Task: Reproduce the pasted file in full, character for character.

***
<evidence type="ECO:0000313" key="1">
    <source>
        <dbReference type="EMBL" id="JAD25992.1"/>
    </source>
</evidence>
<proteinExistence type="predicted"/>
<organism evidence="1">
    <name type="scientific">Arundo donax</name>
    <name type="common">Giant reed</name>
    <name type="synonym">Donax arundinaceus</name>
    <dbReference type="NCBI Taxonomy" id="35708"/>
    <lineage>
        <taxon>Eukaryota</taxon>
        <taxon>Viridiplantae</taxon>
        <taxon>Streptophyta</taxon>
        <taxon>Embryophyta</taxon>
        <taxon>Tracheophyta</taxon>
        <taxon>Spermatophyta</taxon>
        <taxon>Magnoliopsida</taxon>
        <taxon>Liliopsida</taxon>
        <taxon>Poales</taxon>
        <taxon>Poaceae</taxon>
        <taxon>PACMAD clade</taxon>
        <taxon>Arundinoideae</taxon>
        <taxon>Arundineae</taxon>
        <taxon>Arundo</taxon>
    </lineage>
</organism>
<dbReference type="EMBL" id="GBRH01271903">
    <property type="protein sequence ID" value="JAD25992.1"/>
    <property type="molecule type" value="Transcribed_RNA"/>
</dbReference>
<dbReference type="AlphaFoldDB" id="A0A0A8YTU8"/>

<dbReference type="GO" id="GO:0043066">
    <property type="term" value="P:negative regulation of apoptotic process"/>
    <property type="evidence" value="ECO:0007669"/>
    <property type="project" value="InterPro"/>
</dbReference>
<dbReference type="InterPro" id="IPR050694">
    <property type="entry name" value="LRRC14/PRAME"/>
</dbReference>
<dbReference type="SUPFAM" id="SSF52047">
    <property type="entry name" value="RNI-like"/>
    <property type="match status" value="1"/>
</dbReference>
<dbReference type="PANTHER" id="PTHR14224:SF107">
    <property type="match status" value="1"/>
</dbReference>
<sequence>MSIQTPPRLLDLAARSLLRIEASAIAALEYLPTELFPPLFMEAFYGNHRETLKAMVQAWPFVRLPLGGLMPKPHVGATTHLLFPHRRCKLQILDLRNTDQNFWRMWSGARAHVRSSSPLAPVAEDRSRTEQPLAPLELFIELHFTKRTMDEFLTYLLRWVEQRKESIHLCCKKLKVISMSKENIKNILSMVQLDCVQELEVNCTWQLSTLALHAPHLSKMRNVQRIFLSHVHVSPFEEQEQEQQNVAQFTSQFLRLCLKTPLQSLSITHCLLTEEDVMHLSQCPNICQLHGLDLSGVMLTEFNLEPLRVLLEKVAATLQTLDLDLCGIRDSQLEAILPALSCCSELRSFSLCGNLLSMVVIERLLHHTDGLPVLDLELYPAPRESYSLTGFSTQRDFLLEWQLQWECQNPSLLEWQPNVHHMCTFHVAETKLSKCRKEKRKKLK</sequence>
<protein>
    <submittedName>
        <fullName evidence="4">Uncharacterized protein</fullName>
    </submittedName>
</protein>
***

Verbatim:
<evidence type="ECO:0000313" key="1">
    <source>
        <dbReference type="EMBL" id="JAD25992.1"/>
    </source>
</evidence>
<proteinExistence type="predicted"/>
<organism evidence="1">
    <name type="scientific">Arundo donax</name>
    <name type="common">Giant reed</name>
    <name type="synonym">Donax arundinaceus</name>
    <dbReference type="NCBI Taxonomy" id="35708"/>
    <lineage>
        <taxon>Eukaryota</taxon>
        <taxon>Viridiplantae</taxon>
        <taxon>Streptophyta</taxon>
        <taxon>Embryophyta</taxon>
        <taxon>Tracheophyta</taxon>
        <taxon>Spermatophyta</taxon>
        <taxon>Magnoliopsida</taxon>
        <taxon>Liliopsida</taxon>
        <taxon>Poales</taxon>
        <taxon>Poaceae</taxon>
        <taxon>PACMAD clade</taxon>
        <taxon>Arundinoideae</taxon>
        <taxon>Arundineae</taxon>
        <taxon>Arundo</taxon>
    </lineage>
</organism>
<dbReference type="EMBL" id="GBRH01271903">
    <property type="protein sequence ID" value="JAD25992.1"/>
    <property type="molecule type" value="Transcribed_RNA"/>
</dbReference>
<dbReference type="AlphaFoldDB" id="A0A0A8YTU8"/>

<dbReference type="GO" id="GO:0043066">
    <property type="term" value="P:negative regulation of apoptotic process"/>
    <property type="evidence" value="ECO:0007669"/>
    <property type="project" value="InterPro"/>
</dbReference>
<dbReference type="InterPro" id="IPR050694">
    <property type="entry name" value="LRRC14/PRAME"/>
</dbReference>
<dbReference type="SUPFAM" id="SSF52047">
    <property type="entry name" value="RNI-like"/>
    <property type="match status" value="1"/>
</dbReference>
<dbReference type="PANTHER" id="PTHR14224:SF107">
    <property type="match status" value="1"/>
</dbReference>
<sequence>MSIQTPPRLLDLAARSLLRIEASAIAALEYLPTELFPPLFMEAFYGNHRETLKAMVQAWPFVRLPLGGLMPKPHVGATTHLLFPHRRCKLQILDLRNTDQNFWRMWSGARAHVRSSSPLAPVAEDRSRTEQPLAPLELFIELHFTKRTMDEFLTYLLRWVEQRKESIHLCCKKLKVISMSKENIKNILSMVQLDCVQELEVNCTWQLSTLALHAPHLSKMRNVQRIFLSHVHVSPFEEQEQEQQNVAQFTSQFLRLCLKTPLQSLSITHCLLTEEDVMHLSQCPNICQLHGLDLSGVMLTEFNLEPLRVLLEKVAATLQTLDLDLCGIRDSQLEAILPALSCCSELRSFSLCGNLLSMVVIERLLHHTDGLPVLDLELYPAPRESYSLTGFSTQRDFLLEWQLQWECQNPSLLEWQPNVHHMCTFHVAETKLSKCRKEKRKKLK</sequence>
<protein>
    <submittedName>
        <fullName evidence="4">Uncharacterized protein</fullName>
    </submittedName>
</protein>